BLOG ESPANA
Friday May 15 2015
La Liga living only for today

On Thursday, the Spanish High Court ruled against the strike and backed the LFP. Garreth Nunn warns that the issue has only been delayed, not solved.

It is an expression that has been used so often in the past, but the meaning was different. ‘Hay Liga’ was first penned by the Madrid-based Press to announce that Real Madrid had a chance of catching Barcelona in the League a few seasons ago. Now though, it can also be used for the short-term future of La Liga because on Thursday, shortly after noon, the Spanish High Court declared ‘Hay Liga’ and that the show will go on. But the problems that resulted in the intended strike have not gone away, and we may soon see the battle commencing once again.

There is a degree of irony in the fact that Javier Tebas declared the strike called by the AFE, the players union, and the RFEF, the Spanish FA, a ‘joke’ and declaring it illegal, when all season he has threatened to do the same thing. Yet, in Spain, memories can be short and Tebas came out fighting against the RFEF President, Angel Maria Villar, and AFE President, Luis Rubiales. He has come out the winner but maybe not for too long.

They were not the only protagonists in this row. The Spanish Minister of Sport, Miguel Cardenal, has played a major role in starting this spat, a role that both he and his party were keen to avoid in the first place.

It all started when Tebas was elected as LFP President and one of his pledges was to create a collective TV broadcasting rights deal and abolish the current individual negotiations that clubs undertake - an uphill challenge and one many thought would fail considering that it would be almost impossible to get Real Madrid and Barca on board. However, a clever line in the new deal which says that, for the first years of any new deal, both clubs can’t earn less than they did when the deal was signed quickly had them signing on the dotted line.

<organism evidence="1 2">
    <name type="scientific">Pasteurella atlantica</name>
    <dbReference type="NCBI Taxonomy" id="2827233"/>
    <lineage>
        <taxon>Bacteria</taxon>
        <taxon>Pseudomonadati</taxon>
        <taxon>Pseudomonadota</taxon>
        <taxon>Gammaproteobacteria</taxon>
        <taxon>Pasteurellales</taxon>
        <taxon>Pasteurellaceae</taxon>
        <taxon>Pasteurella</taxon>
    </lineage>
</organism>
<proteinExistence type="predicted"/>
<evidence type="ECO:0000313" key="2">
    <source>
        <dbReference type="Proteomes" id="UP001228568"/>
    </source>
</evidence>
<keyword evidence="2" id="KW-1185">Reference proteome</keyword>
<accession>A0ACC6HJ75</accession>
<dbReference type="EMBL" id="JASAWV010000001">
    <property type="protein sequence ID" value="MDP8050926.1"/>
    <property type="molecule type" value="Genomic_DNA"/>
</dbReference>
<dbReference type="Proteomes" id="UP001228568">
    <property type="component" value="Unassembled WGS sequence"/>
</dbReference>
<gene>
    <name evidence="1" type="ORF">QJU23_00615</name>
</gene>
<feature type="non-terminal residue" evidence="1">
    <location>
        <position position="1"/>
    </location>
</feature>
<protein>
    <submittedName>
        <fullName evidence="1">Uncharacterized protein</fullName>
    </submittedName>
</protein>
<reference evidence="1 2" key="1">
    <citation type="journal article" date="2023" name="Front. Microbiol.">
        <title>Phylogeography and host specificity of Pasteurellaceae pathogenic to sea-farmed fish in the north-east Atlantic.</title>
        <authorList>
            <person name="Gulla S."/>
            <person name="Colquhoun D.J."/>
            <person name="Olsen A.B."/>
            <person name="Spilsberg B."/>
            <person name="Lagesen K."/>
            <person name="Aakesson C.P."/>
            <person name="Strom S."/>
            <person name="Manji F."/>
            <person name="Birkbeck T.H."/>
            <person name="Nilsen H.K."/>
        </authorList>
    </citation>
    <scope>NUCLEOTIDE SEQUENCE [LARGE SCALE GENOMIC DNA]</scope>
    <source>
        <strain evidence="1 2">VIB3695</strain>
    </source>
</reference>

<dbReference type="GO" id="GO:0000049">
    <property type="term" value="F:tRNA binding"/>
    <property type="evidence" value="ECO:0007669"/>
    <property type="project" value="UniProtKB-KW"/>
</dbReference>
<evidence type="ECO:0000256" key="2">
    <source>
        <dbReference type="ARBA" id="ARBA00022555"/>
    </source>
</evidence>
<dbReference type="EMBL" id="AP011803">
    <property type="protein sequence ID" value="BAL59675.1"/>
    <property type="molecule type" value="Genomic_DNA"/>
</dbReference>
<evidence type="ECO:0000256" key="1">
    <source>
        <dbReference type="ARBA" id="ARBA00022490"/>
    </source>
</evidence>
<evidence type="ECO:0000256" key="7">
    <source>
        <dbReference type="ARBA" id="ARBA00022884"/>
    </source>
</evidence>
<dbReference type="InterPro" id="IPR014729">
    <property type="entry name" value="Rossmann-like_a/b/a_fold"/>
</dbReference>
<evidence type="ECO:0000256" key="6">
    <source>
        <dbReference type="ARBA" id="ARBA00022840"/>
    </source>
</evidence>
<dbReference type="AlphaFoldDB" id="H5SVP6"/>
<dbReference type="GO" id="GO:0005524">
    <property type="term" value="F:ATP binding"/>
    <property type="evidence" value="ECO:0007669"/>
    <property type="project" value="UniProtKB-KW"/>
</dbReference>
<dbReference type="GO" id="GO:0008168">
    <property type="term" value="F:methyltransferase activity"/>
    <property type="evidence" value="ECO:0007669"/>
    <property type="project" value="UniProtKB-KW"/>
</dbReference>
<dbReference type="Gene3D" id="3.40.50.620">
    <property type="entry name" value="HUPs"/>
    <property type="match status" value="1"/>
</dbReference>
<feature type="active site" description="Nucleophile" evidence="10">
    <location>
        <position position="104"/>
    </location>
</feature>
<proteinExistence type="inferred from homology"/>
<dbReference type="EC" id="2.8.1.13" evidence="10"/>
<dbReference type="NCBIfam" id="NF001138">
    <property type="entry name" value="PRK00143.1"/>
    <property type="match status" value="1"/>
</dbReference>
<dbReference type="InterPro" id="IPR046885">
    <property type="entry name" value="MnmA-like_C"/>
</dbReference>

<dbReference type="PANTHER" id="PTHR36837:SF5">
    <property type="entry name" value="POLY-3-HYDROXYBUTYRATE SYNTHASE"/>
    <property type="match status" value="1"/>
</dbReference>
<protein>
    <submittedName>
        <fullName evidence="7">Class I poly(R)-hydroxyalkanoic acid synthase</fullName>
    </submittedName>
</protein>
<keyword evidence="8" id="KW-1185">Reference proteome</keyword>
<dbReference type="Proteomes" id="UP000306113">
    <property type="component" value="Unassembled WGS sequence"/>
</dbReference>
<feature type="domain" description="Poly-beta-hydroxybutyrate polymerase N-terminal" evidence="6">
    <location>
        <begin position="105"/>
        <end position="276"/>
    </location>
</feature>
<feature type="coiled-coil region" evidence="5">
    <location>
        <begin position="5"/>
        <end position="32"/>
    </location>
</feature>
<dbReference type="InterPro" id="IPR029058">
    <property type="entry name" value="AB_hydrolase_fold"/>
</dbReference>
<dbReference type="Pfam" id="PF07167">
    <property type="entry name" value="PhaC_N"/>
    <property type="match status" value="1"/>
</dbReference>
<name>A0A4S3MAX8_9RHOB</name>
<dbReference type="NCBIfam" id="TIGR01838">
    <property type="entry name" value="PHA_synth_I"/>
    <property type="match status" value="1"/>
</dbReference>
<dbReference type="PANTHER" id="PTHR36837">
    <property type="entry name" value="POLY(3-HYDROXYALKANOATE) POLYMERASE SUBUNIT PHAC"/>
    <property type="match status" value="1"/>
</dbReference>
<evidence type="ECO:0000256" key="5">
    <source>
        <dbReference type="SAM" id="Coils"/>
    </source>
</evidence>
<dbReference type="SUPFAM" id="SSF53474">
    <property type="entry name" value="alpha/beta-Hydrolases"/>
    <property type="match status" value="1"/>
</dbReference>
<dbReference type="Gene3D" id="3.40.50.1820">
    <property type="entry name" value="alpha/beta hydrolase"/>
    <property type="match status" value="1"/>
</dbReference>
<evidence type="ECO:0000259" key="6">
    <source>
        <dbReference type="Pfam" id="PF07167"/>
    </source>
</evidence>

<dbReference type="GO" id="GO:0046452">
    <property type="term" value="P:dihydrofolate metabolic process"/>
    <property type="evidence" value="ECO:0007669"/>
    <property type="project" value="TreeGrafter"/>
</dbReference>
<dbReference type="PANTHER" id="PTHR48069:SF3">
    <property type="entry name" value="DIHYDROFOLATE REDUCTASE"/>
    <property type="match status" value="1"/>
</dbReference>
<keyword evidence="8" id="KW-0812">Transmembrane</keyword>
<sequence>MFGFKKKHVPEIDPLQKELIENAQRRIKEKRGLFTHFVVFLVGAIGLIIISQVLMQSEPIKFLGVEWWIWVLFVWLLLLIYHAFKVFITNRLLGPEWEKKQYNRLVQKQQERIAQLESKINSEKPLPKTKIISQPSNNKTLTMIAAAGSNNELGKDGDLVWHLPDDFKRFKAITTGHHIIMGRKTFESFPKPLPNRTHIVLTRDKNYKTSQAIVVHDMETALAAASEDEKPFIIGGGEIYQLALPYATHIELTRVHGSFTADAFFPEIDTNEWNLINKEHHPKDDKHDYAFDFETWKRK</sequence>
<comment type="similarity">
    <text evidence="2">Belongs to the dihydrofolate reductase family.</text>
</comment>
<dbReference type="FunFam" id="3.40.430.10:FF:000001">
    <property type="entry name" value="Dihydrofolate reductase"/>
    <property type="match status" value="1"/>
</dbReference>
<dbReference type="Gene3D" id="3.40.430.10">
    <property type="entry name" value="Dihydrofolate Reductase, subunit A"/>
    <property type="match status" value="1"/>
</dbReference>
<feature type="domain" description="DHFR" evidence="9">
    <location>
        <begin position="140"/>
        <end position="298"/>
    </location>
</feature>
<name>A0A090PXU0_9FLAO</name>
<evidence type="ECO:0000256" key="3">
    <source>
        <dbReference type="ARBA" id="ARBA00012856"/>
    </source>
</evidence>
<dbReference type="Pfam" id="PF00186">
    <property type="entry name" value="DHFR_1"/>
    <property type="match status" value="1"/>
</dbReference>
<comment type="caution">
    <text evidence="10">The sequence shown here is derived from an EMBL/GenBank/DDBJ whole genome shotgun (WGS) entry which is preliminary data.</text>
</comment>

But, in order for a new deal to happen, it had to be signed into law and then the new decree would have to be passed by parliament. Considering that the party, Partido Popular, who would sign and then have to get it passed through parliament, have a strong majority, it all looked like child’s play. But Spain is different.

With local and municipal elections taking place across most of the country this month and a general election taking place at the end of the year, the government didn’t want to ruffle too many feathers.

The new law sat on Cardenal’s desk for months and Tebas threatened strike action. Eventually it was signed, but the RFEF and AFE rose against it, stating they should have been included in the negotiations. The AFE under Rubiales had the backing of many key players including Andres Iniesta, Iker Casillas and Lionel Messi. They claimed to be worried about the smaller clubs and wanted something done to prevent players from lower Leagues going unpaid but many thought that this was more of a protest over the tax authority’s new plan to tax them more.